The Day I Realized It Was Time To Leave

In early August 2011, I finally got the courage to leave my abuser.  I hate to admit it, but it took at least 3 years to leave.  We had been together for a total of 6 years and he became abusive around the 3rd or 4th year.  On August 5th 2011, my abuser punched me in the jaw, breaking it.  I had just returned from my sister’s wedding and he went into a jealous rage because “I took too long to bring up my things from the car” and “I wasn’t wearing the earrings he bought me”.

I don’t know what finally hit me (no pun intended), but I knew I had to change my life.  It had been a long time coming and I had planned for the past couple of months how I would do it.  After he broke my jaw, I was not only angry with him, but I was unhappy.  I realized there was no more love for him as a partner.  It wasn’t even the pain that he had caused me, but I was no longer attracted to this person he had become.  It seemed like an easy thing to do, but it was far from it.  I had so much fear instilled in me that I did not know what he would do to me if I left him.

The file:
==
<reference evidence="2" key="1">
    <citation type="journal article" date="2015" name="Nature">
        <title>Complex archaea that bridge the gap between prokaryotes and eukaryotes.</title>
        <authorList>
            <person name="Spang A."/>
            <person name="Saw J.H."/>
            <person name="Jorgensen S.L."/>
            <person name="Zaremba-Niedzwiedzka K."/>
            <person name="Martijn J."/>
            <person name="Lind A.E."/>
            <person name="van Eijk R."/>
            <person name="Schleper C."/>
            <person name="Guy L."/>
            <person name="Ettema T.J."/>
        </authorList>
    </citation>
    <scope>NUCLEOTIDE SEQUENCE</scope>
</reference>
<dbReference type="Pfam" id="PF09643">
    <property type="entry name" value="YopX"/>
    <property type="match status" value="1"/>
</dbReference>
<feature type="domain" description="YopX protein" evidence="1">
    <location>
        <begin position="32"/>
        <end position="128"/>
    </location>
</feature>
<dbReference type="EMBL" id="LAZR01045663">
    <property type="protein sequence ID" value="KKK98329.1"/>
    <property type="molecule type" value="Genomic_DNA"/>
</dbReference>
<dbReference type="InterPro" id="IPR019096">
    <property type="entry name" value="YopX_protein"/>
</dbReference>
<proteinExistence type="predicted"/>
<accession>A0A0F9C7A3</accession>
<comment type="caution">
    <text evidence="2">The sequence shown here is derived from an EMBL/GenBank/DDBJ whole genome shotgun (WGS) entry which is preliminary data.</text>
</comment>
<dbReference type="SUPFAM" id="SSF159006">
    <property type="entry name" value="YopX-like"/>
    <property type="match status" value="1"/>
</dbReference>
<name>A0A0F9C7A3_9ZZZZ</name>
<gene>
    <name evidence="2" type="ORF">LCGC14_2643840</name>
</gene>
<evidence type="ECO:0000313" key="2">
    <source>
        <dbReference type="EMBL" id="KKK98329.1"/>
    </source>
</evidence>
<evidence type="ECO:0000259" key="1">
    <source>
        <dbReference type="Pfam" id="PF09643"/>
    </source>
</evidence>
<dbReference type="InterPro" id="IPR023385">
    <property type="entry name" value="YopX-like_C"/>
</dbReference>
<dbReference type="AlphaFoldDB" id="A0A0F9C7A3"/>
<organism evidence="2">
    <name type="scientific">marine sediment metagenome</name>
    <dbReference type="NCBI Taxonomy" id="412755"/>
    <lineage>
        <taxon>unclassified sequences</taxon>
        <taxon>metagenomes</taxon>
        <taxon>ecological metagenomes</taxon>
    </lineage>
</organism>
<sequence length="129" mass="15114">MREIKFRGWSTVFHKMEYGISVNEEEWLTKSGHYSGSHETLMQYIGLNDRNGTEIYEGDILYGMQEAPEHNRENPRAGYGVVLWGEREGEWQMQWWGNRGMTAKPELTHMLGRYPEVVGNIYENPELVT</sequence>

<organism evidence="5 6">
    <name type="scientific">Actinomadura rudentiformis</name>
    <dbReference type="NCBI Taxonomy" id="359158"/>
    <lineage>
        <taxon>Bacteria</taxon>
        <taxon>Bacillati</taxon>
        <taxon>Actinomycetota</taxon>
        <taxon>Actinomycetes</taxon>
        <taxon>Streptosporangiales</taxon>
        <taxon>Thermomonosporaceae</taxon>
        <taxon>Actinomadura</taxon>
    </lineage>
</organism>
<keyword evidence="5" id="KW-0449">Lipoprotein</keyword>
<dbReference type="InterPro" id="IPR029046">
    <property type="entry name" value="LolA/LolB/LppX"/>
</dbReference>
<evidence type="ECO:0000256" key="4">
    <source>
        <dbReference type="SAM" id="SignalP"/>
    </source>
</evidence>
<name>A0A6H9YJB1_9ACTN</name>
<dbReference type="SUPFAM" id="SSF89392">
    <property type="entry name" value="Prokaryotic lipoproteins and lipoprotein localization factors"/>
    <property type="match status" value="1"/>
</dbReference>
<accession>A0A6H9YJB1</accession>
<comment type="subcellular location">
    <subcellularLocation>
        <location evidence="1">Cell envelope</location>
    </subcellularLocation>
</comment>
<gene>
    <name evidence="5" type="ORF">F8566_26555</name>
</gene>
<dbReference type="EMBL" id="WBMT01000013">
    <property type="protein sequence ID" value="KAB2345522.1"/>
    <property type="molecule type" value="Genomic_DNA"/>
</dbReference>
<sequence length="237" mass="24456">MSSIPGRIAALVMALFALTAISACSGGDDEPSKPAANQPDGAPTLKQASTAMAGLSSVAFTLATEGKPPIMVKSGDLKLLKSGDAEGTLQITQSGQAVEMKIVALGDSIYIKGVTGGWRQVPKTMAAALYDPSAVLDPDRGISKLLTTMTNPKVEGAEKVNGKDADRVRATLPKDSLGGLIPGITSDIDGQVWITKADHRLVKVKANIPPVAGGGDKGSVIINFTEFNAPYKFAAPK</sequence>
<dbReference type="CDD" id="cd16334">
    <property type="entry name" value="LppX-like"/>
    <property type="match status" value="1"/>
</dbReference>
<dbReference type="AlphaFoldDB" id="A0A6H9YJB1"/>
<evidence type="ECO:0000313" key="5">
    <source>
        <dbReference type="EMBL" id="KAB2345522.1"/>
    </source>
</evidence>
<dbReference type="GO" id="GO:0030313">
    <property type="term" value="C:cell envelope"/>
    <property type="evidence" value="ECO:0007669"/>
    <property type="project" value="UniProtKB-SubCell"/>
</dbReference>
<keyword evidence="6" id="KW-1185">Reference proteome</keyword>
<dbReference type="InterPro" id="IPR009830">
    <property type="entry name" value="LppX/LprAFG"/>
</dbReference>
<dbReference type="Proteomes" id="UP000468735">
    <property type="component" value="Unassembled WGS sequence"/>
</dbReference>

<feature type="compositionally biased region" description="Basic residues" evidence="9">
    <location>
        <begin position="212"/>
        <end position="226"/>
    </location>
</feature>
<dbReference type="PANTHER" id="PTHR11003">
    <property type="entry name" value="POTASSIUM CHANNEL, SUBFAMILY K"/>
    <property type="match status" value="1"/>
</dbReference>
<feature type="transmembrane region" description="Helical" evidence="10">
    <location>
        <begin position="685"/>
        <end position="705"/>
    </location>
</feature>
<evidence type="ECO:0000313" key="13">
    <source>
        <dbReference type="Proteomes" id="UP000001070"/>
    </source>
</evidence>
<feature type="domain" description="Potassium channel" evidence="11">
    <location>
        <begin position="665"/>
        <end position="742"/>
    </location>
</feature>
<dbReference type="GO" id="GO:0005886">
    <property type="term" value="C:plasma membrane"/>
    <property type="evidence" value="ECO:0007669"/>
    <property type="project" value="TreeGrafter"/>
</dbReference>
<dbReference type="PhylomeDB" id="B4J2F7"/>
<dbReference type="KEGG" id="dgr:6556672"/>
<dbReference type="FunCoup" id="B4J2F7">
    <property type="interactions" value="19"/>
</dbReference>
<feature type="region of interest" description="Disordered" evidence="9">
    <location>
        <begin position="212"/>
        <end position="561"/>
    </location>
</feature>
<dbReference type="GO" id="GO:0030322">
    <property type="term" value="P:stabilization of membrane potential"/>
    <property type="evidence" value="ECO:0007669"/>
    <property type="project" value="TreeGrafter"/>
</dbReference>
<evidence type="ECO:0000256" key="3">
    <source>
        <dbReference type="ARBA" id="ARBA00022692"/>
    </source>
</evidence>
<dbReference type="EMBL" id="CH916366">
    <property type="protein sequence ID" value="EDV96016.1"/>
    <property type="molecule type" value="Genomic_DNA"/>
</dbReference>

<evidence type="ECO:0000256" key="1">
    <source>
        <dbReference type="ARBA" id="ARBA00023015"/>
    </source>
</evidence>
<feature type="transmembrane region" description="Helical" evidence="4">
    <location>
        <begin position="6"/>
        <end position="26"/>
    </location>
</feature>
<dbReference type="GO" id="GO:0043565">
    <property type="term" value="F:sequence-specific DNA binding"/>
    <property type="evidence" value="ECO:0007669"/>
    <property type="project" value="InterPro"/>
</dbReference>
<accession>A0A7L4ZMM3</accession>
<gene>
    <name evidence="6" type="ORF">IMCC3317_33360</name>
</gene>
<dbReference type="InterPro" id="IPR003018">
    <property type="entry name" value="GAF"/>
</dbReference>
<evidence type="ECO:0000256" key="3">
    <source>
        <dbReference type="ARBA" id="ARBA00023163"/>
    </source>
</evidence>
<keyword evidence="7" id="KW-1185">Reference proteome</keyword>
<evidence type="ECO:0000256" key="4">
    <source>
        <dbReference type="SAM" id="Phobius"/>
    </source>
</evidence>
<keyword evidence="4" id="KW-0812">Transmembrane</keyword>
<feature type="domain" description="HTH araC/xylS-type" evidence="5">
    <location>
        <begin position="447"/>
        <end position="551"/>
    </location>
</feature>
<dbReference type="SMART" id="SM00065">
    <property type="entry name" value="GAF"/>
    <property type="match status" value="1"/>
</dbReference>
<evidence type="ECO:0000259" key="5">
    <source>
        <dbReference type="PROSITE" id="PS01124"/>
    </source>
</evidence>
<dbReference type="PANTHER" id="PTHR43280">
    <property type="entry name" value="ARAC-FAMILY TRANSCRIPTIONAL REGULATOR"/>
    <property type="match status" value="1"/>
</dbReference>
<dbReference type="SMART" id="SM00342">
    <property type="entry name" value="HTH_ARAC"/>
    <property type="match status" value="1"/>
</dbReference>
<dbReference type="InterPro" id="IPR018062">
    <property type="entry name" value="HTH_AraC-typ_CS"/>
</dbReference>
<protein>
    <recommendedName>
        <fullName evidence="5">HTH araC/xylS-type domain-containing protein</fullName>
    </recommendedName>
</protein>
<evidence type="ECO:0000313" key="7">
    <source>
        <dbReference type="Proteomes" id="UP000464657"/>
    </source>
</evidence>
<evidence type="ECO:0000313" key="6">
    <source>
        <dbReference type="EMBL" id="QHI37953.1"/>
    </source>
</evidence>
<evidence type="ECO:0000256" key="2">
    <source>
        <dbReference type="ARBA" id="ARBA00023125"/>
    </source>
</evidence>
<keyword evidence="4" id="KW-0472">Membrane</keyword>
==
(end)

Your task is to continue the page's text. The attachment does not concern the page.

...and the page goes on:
They say when you leave your abuser, that is the most dangerous time.  Even more so than actually being in the relationship.  I knew this from the previous times I had tried to leave my abuser.  When I had previously moved his stuff out, he physically knocked my door down and threatened me.  I knew this time I had to go about it in a safe and smart way.

In early June, my boyfriend had signed a lease to move in to his new apartment on July 20th, 2011.  I was ecstatic.  He finally had a date that he would actually be moving out of my place.  I was counting down the days. 

During this time, it was very difficult to be around him.  The entire time, I felt like I was walking on egg shells.  I never knew when or why he was going to snap.  He was unpredictable.  I did everything in my power to keep him happy during this time.  I allowed him to use my car whenever he wanted, he could come home at any time, I made sure to have dinner ready for him every night, I answered everything with “yes babe” and “ok babe”.   This was probably the most degrading time of the entire relationship.  He would still be little me and now I was belittling myself.  But I put my feelings aside, because I knew this was the only way of surviving my time with him. 

I realized that I was playing the part of a victim of Stockholm syndrome.  This is when a victim plays the roles and does everything to please the person who is threatening her.  I feared for my life and did what I could to survive.  If this meant degrading myself, I was okay with that.  It was all a game, and I did not want to lose my life.


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